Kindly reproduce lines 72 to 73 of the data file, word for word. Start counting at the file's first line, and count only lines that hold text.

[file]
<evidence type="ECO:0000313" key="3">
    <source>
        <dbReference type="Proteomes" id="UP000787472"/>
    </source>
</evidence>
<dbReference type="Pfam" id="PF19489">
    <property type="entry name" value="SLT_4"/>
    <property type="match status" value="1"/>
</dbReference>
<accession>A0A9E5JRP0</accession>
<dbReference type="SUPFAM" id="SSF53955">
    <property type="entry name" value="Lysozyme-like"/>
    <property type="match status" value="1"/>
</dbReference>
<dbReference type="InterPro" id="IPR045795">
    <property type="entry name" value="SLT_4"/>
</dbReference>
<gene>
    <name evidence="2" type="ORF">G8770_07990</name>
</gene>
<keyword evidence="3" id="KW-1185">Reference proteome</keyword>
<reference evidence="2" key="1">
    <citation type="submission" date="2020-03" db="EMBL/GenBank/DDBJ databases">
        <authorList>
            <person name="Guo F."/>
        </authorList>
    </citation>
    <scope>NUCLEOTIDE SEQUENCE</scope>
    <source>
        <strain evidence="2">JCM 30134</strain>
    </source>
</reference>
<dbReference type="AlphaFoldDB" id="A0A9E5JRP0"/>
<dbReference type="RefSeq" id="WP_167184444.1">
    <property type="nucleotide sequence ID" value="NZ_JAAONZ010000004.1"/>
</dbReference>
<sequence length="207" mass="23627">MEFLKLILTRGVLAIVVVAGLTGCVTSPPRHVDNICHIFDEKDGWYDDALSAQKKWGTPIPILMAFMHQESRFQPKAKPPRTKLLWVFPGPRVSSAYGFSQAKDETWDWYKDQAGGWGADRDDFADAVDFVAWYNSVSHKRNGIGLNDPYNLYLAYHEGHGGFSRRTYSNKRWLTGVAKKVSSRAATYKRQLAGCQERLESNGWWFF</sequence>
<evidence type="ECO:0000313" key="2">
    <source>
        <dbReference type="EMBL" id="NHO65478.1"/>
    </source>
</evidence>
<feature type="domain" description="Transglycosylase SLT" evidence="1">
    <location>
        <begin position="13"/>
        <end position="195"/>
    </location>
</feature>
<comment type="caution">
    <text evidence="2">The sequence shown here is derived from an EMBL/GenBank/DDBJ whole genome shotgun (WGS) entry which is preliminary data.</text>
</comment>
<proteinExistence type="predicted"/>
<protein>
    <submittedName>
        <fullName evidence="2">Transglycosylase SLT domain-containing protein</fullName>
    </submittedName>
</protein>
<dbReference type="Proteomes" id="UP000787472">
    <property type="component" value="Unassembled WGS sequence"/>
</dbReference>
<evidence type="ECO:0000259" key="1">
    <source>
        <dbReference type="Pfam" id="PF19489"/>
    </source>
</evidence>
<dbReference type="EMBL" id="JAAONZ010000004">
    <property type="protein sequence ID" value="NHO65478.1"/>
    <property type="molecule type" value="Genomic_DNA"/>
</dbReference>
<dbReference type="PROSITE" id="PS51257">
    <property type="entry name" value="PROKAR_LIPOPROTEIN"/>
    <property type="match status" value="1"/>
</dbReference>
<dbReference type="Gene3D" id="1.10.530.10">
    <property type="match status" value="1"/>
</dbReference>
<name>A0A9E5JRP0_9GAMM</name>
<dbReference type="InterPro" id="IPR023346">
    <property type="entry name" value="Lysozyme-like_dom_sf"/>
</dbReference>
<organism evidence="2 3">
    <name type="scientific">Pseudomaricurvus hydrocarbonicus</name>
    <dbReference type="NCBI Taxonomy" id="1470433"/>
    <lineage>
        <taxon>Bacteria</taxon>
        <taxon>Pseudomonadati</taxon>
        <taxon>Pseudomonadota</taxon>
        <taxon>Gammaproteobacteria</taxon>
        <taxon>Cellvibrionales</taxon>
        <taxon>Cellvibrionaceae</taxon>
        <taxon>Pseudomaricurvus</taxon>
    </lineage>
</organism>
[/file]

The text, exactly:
    <property type="match status" value="1"/>
</dbReference>